In a study (published in May 2010, in the Journal of Clinical Oncology) investigators from the Memorial Sloan-Kettering Cancer Center studied the potential benefits of acupuncture in patients with cancers of the head & neck who had undergone lymph node surgery (neck dissection.) Neck and shoulder pain is a common symptom (occuring 30-70% of the time) in patients who have undergone a neck dissection. Because acupuncture has been shown in multiple studies to improve neck and shoulder pain from non-surgical causes, the study authors designed a study to examine if it could be used in treating post-surgical pain in these patients.
They randomly assigned 70 patients to either receive weekly acupuncture (one session per week, for 4-weeks) or to a usual care group (no acupuncture, but they could receive physical therapy, pain/anti-inflammatory medications as needed.) The patients were all asked to complete questionnaires regarding neck/shoulder pain and dry mouth (xerostomia.) Dry mouth (xerostomia) is a common symptom in patients who require radiation therapy for cancers in the head & neck (greater than 80% of the patients in this study had received radiation therapy as part of their cancer treatment.)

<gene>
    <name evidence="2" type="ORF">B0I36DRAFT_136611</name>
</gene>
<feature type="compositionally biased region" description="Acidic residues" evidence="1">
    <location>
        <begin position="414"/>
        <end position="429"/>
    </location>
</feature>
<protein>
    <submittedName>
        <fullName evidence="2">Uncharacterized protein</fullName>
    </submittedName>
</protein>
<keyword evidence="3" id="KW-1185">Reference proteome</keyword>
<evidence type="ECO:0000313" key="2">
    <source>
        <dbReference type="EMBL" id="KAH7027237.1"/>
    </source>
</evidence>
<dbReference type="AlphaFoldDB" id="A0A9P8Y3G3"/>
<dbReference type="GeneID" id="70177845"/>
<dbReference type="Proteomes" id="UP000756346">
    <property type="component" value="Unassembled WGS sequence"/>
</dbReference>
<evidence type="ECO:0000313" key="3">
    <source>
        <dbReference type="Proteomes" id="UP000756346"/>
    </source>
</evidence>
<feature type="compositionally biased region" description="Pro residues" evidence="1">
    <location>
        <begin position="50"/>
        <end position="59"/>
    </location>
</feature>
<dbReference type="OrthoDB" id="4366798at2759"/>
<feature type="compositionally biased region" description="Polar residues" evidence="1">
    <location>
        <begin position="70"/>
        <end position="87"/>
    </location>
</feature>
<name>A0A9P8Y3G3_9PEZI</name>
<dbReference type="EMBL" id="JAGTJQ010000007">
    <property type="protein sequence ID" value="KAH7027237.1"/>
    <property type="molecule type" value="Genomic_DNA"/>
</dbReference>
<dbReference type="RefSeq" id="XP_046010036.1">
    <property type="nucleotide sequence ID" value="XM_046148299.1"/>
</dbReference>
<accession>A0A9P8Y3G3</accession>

The investigators found that the patients who received acupuncture had a significant reduction in both their pain levels and dry mouth compared to those patients who received usual care (no acupuncture.) Acupuncture has previously been reported to improve dry mouth in head & neck cancer patients, but this is the first study to demonstrate that it also can significantly reduce neck & shoulder pain after neck dissection.
As a medical acupuncturist, I often recommend a short course of acupuncture for dry mouth (it can also be used for dry eyes) in my patients who have received radiation to the head & neck. Although prior studies have reported that acupuncture can improve post-radiation dry mouth, many patients (as was I before I witnessed the effects with my own eyes) are skeptical about acupuncture being able to improve their dry mouth. It may not work for everyone, but it works frequently enough that I feel that it should strongly be considered for these patients. Unlike medications for dry mouth, acupuncture has a very low risk of side effects and the results are often long-lasting. Additionally, pain medications and anti-inflammatory medications have multiple possible side effects (i.e. drowsiness, stomach upset, increased risk of bleeding, etc.) whereas acupuncture provides an effective, non-toxic pain relieving treatment option.
Thanks to this excellent study (which is published in a highly-respected cancer journal), I hope that more oncology providers will recommend a trial of acupuncture to their for head & neck cancer patients who frequently suffer from dry mouth and/or post-surgical neck or shoulder pain.
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